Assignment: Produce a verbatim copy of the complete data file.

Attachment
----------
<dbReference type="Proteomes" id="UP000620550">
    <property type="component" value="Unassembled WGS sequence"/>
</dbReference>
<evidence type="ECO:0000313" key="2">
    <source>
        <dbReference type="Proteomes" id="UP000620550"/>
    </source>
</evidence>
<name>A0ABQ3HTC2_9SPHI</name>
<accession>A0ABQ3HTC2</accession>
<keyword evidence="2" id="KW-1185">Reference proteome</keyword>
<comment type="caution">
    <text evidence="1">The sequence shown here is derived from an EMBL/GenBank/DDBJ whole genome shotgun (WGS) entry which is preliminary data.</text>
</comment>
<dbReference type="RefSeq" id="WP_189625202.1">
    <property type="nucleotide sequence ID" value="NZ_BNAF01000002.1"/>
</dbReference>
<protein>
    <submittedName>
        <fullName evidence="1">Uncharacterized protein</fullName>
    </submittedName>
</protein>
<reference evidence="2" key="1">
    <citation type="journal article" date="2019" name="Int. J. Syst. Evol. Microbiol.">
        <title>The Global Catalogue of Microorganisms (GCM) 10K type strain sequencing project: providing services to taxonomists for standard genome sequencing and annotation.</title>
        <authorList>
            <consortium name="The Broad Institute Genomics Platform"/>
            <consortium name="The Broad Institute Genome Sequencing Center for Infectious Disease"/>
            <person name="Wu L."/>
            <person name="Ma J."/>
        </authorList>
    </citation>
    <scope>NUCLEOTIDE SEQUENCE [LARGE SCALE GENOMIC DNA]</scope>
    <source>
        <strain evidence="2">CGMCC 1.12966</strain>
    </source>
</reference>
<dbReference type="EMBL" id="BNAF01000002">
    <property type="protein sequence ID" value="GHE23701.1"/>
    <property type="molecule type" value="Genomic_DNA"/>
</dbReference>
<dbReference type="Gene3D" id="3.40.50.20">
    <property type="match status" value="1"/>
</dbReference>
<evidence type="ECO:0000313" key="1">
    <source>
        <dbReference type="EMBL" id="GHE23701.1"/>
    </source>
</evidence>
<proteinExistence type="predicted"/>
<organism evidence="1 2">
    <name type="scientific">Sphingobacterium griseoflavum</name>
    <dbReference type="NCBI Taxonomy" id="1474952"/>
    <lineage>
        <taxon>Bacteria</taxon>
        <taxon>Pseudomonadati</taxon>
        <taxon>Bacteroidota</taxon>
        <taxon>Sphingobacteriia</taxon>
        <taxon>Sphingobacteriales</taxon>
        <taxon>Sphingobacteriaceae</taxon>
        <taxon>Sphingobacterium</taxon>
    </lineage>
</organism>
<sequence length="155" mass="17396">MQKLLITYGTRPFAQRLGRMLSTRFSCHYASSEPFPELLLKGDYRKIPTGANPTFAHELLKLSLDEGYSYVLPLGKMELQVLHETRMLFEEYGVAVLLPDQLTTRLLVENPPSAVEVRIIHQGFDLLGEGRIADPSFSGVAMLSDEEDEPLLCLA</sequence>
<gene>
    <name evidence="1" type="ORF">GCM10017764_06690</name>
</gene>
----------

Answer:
<dbReference type="Proteomes" id="UP000620550">
    <property type="component" value="Unassembled WGS sequence"/>
</dbReference>
<evidence type="ECO:0000313" key="2">
    <source>
        <dbReference type="Proteomes" id="UP000620550"/>
    </source>
</evidence>
<name>A0ABQ3HTC2_9SPHI</name>
<accession>A0ABQ3HTC2</accession>
<keyword evidence="2" id="KW-1185">Reference proteome</keyword>
<comment type="caution">
    <text evidence="1">The sequence shown here is derived from an EMBL/GenBank/DDBJ whole genome shotgun (WGS) entry which is preliminary data.</text>
</comment>
<dbReference type="RefSeq" id="WP_189625202.1">
    <property type="nucleotide sequence ID" value="NZ_BNAF01000002.1"/>
</dbReference>
<protein>
    <submittedName>
        <fullName evidence="1">Uncharacterized protein</fullName>
    </submittedName>
</protein>
<reference evidence="2" key="1">
    <citation type="journal article" date="2019" name="Int. J. Syst. Evol. Microbiol.">
        <title>The Global Catalogue of Microorganisms (GCM) 10K type strain sequencing project: providing services to taxonomists for standard genome sequencing and annotation.</title>
        <authorList>
            <consortium name="The Broad Institute Genomics Platform"/>
            <consortium name="The Broad Institute Genome Sequencing Center for Infectious Disease"/>
            <person name="Wu L."/>
            <person name="Ma J."/>
        </authorList>
    </citation>
    <scope>NUCLEOTIDE SEQUENCE [LARGE SCALE GENOMIC DNA]</scope>
    <source>
        <strain evidence="2">CGMCC 1.12966</strain>
    </source>
</reference>
<dbReference type="EMBL" id="BNAF01000002">
    <property type="protein sequence ID" value="GHE23701.1"/>
    <property type="molecule type" value="Genomic_DNA"/>
</dbReference>
<dbReference type="Gene3D" id="3.40.50.20">
    <property type="match status" value="1"/>
</dbReference>
<evidence type="ECO:0000313" key="1">
    <source>
        <dbReference type="EMBL" id="GHE23701.1"/>
    </source>
</evidence>
<proteinExistence type="predicted"/>
<organism evidence="1 2">
    <name type="scientific">Sphingobacterium griseoflavum</name>
    <dbReference type="NCBI Taxonomy" id="1474952"/>
    <lineage>
        <taxon>Bacteria</taxon>
        <taxon>Pseudomonadati</taxon>
        <taxon>Bacteroidota</taxon>
        <taxon>Sphingobacteriia</taxon>
        <taxon>Sphingobacteriales</taxon>
        <taxon>Sphingobacteriaceae</taxon>
        <taxon>Sphingobacterium</taxon>
    </lineage>
</organism>
<sequence length="155" mass="17396">MQKLLITYGTRPFAQRLGRMLSTRFSCHYASSEPFPELLLKGDYRKIPTGANPTFAHELLKLSLDEGYSYVLPLGKMELQVLHETRMLFEEYGVAVLLPDQLTTRLLVENPPSAVEVRIIHQGFDLLGEGRIADPSFSGVAMLSDEEDEPLLCLA</sequence>
<gene>
    <name evidence="1" type="ORF">GCM10017764_06690</name>
</gene>